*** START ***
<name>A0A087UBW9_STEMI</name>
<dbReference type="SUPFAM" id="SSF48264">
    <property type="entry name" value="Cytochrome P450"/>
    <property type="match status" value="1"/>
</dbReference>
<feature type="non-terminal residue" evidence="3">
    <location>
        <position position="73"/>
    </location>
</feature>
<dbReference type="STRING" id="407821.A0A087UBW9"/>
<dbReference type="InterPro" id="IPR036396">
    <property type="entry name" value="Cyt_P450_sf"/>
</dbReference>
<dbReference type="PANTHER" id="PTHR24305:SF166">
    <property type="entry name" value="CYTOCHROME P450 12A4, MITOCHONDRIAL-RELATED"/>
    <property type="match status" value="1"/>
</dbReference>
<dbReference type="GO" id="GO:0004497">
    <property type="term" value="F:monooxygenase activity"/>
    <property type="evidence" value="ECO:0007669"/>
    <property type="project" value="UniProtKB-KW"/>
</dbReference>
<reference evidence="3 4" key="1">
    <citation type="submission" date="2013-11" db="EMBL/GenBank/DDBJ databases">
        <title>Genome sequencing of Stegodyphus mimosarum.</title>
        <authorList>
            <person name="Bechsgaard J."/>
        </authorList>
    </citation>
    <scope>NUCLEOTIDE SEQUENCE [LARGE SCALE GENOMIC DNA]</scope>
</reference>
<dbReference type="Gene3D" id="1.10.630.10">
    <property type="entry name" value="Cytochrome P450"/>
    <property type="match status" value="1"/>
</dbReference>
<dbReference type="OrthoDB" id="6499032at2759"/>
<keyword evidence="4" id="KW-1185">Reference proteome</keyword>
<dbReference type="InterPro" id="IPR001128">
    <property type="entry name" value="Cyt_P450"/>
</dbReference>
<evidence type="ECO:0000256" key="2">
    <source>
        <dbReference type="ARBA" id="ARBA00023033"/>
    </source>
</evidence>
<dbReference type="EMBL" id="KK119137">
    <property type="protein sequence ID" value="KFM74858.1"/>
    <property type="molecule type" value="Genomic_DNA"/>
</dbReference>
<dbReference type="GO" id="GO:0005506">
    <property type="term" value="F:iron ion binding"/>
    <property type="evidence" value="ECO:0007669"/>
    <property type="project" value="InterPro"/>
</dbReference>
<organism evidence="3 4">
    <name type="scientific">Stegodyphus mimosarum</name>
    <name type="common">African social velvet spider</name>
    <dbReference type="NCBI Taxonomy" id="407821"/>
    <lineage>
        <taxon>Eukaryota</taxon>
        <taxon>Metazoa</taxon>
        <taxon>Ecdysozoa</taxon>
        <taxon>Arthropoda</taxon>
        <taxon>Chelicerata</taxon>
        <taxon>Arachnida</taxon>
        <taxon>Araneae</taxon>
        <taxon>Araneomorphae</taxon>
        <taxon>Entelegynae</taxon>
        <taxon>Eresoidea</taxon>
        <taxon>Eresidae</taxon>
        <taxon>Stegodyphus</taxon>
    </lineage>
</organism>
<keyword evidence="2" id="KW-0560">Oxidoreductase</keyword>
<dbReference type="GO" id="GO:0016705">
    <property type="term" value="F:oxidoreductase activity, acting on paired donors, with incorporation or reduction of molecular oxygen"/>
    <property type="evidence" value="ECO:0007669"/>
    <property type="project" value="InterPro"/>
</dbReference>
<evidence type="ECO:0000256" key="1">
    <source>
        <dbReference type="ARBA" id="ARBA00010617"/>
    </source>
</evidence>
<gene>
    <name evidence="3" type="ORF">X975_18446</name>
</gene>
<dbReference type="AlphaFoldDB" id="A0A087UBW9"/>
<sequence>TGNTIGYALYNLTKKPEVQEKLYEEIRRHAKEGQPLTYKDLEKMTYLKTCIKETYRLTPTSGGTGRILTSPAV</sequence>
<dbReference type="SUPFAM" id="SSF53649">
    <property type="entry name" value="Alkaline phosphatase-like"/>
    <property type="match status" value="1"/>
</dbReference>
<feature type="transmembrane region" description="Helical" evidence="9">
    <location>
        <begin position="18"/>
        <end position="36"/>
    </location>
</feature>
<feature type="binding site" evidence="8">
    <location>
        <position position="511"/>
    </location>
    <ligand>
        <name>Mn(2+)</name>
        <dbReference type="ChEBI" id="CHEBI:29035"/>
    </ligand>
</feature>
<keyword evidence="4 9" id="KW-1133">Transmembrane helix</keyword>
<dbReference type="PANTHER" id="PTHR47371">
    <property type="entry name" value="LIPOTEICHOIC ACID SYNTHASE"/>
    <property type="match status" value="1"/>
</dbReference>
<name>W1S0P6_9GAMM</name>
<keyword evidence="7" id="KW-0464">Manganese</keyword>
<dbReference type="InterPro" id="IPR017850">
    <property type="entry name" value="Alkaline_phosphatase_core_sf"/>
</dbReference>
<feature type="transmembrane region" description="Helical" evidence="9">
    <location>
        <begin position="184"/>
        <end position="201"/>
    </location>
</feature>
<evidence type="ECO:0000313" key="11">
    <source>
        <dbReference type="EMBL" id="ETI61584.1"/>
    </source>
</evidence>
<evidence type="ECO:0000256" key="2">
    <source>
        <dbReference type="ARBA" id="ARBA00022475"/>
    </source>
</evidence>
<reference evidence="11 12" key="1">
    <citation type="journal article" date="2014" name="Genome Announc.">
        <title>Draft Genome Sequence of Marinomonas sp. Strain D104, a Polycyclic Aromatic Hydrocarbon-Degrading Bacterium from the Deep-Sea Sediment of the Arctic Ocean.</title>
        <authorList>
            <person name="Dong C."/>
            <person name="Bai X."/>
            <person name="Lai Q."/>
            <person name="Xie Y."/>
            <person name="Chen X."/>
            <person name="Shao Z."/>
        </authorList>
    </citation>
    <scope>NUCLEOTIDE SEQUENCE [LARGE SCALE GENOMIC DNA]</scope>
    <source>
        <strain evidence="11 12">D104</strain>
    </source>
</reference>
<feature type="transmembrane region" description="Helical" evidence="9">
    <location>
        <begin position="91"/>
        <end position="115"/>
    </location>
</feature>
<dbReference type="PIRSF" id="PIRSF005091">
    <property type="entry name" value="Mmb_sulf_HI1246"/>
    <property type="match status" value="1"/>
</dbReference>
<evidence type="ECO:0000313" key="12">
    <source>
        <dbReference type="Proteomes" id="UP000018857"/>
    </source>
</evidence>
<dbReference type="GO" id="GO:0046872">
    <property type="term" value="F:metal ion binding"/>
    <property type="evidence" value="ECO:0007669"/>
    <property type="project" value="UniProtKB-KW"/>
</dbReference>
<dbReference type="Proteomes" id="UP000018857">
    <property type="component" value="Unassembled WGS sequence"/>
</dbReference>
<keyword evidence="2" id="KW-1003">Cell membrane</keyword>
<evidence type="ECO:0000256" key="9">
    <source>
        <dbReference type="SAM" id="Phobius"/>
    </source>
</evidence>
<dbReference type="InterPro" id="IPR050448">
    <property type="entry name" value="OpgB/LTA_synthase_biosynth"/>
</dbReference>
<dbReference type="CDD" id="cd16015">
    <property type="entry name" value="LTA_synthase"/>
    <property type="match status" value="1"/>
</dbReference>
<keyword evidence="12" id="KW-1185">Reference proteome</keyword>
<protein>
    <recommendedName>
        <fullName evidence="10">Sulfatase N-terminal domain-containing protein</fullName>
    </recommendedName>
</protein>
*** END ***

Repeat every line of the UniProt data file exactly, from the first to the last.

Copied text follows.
<name>A0A087UBW9_STEMI</name>
<dbReference type="SUPFAM" id="SSF48264">
    <property type="entry name" value="Cytochrome P450"/>
    <property type="match status" value="1"/>
</dbReference>
<feature type="non-terminal residue" evidence="3">
    <location>
        <position position="73"/>
    </location>
</feature>
<dbReference type="STRING" id="407821.A0A087UBW9"/>
<dbReference type="InterPro" id="IPR036396">
    <property type="entry name" value="Cyt_P450_sf"/>
</dbReference>
<dbReference type="PANTHER" id="PTHR24305:SF166">
    <property type="entry name" value="CYTOCHROME P450 12A4, MITOCHONDRIAL-RELATED"/>
    <property type="match status" value="1"/>
</dbReference>
<dbReference type="GO" id="GO:0004497">
    <property type="term" value="F:monooxygenase activity"/>
    <property type="evidence" value="ECO:0007669"/>
    <property type="project" value="UniProtKB-KW"/>
</dbReference>
<reference evidence="3 4" key="1">
    <citation type="submission" date="2013-11" db="EMBL/GenBank/DDBJ databases">
        <title>Genome sequencing of Stegodyphus mimosarum.</title>
        <authorList>
            <person name="Bechsgaard J."/>
        </authorList>
    </citation>
    <scope>NUCLEOTIDE SEQUENCE [LARGE SCALE GENOMIC DNA]</scope>
</reference>
<dbReference type="Gene3D" id="1.10.630.10">
    <property type="entry name" value="Cytochrome P450"/>
    <property type="match status" value="1"/>
</dbReference>
<dbReference type="OrthoDB" id="6499032at2759"/>
<keyword evidence="4" id="KW-1185">Reference proteome</keyword>
<dbReference type="InterPro" id="IPR001128">
    <property type="entry name" value="Cyt_P450"/>
</dbReference>
<evidence type="ECO:0000256" key="2">
    <source>
        <dbReference type="ARBA" id="ARBA00023033"/>
    </source>
</evidence>
<dbReference type="EMBL" id="KK119137">
    <property type="protein sequence ID" value="KFM74858.1"/>
    <property type="molecule type" value="Genomic_DNA"/>
</dbReference>
<dbReference type="GO" id="GO:0005506">
    <property type="term" value="F:iron ion binding"/>
    <property type="evidence" value="ECO:0007669"/>
    <property type="project" value="InterPro"/>
</dbReference>
<organism evidence="3 4">
    <name type="scientific">Stegodyphus mimosarum</name>
    <name type="common">African social velvet spider</name>
    <dbReference type="NCBI Taxonomy" id="407821"/>
    <lineage>
        <taxon>Eukaryota</taxon>
        <taxon>Metazoa</taxon>
        <taxon>Ecdysozoa</taxon>
        <taxon>Arthropoda</taxon>
        <taxon>Chelicerata</taxon>
        <taxon>Arachnida</taxon>
        <taxon>Araneae</taxon>
        <taxon>Araneomorphae</taxon>
        <taxon>Entelegynae</taxon>
        <taxon>Eresoidea</taxon>
        <taxon>Eresidae</taxon>
        <taxon>Stegodyphus</taxon>
    </lineage>
</organism>
<keyword evidence="2" id="KW-0560">Oxidoreductase</keyword>
<dbReference type="GO" id="GO:0016705">
    <property type="term" value="F:oxidoreductase activity, acting on paired donors, with incorporation or reduction of molecular oxygen"/>
    <property type="evidence" value="ECO:0007669"/>
    <property type="project" value="InterPro"/>
</dbReference>
<evidence type="ECO:0000256" key="1">
    <source>
        <dbReference type="ARBA" id="ARBA00010617"/>
    </source>
</evidence>
<gene>
    <name evidence="3" type="ORF">X975_18446</name>
</gene>
<dbReference type="AlphaFoldDB" id="A0A087UBW9"/>
<sequence>TGNTIGYALYNLTKKPEVQEKLYEEIRRHAKEGQPLTYKDLEKMTYLKTCIKETYRLTPTSGGTGRILTSPAV</sequence>
<dbReference type="SUPFAM" id="SSF53649">
    <property type="entry name" value="Alkaline phosphatase-like"/>
    <property type="match status" value="1"/>
</dbReference>
<feature type="transmembrane region" description="Helical" evidence="9">
    <location>
        <begin position="18"/>
        <end position="36"/>
    </location>
</feature>
<feature type="binding site" evidence="8">
    <location>
        <position position="511"/>
    </location>
    <ligand>
        <name>Mn(2+)</name>
        <dbReference type="ChEBI" id="CHEBI:29035"/>
    </ligand>
</feature>
<keyword evidence="4 9" id="KW-1133">Transmembrane helix</keyword>
<dbReference type="PANTHER" id="PTHR47371">
    <property type="entry name" value="LIPOTEICHOIC ACID SYNTHASE"/>
    <property type="match status" value="1"/>
</dbReference>
<name>W1S0P6_9GAMM</name>
<keyword evidence="7" id="KW-0464">Manganese</keyword>
<dbReference type="InterPro" id="IPR017850">
    <property type="entry name" value="Alkaline_phosphatase_core_sf"/>
</dbReference>
<feature type="transmembrane region" description="Helical" evidence="9">
    <location>
        <begin position="184"/>
        <end position="201"/>
    </location>
</feature>
<evidence type="ECO:0000313" key="11">
    <source>
        <dbReference type="EMBL" id="ETI61584.1"/>
    </source>
</evidence>
<evidence type="ECO:0000256" key="2">
    <source>
        <dbReference type="ARBA" id="ARBA00022475"/>
    </source>
</evidence>
<reference evidence="11 12" key="1">
    <citation type="journal article" date="2014" name="Genome Announc.">
        <title>Draft Genome Sequence of Marinomonas sp. Strain D104, a Polycyclic Aromatic Hydrocarbon-Degrading Bacterium from the Deep-Sea Sediment of the Arctic Ocean.</title>
        <authorList>
            <person name="Dong C."/>
            <person name="Bai X."/>
            <person name="Lai Q."/>
            <person name="Xie Y."/>
            <person name="Chen X."/>
            <person name="Shao Z."/>
        </authorList>
    </citation>
    <scope>NUCLEOTIDE SEQUENCE [LARGE SCALE GENOMIC DNA]</scope>
    <source>
        <strain evidence="11 12">D104</strain>
    </source>
</reference>
<feature type="transmembrane region" description="Helical" evidence="9">
    <location>
        <begin position="91"/>
        <end position="115"/>
    </location>
</feature>
<dbReference type="PIRSF" id="PIRSF005091">
    <property type="entry name" value="Mmb_sulf_HI1246"/>
    <property type="match status" value="1"/>
</dbReference>
<evidence type="ECO:0000313" key="12">
    <source>
        <dbReference type="Proteomes" id="UP000018857"/>
    </source>
</evidence>
<dbReference type="GO" id="GO:0046872">
    <property type="term" value="F:metal ion binding"/>
    <property type="evidence" value="ECO:0007669"/>
    <property type="project" value="UniProtKB-KW"/>
</dbReference>
<dbReference type="Proteomes" id="UP000018857">
    <property type="component" value="Unassembled WGS sequence"/>
</dbReference>
<keyword evidence="2" id="KW-1003">Cell membrane</keyword>
<evidence type="ECO:0000256" key="9">
    <source>
        <dbReference type="SAM" id="Phobius"/>
    </source>
</evidence>
<dbReference type="InterPro" id="IPR050448">
    <property type="entry name" value="OpgB/LTA_synthase_biosynth"/>
</dbReference>
<dbReference type="CDD" id="cd16015">
    <property type="entry name" value="LTA_synthase"/>
    <property type="match status" value="1"/>
</dbReference>
<keyword evidence="12" id="KW-1185">Reference proteome</keyword>
<protein>
    <recommendedName>
        <fullName evidence="10">Sulfatase N-terminal domain-containing protein</fullName>
    </recommendedName>
</protein>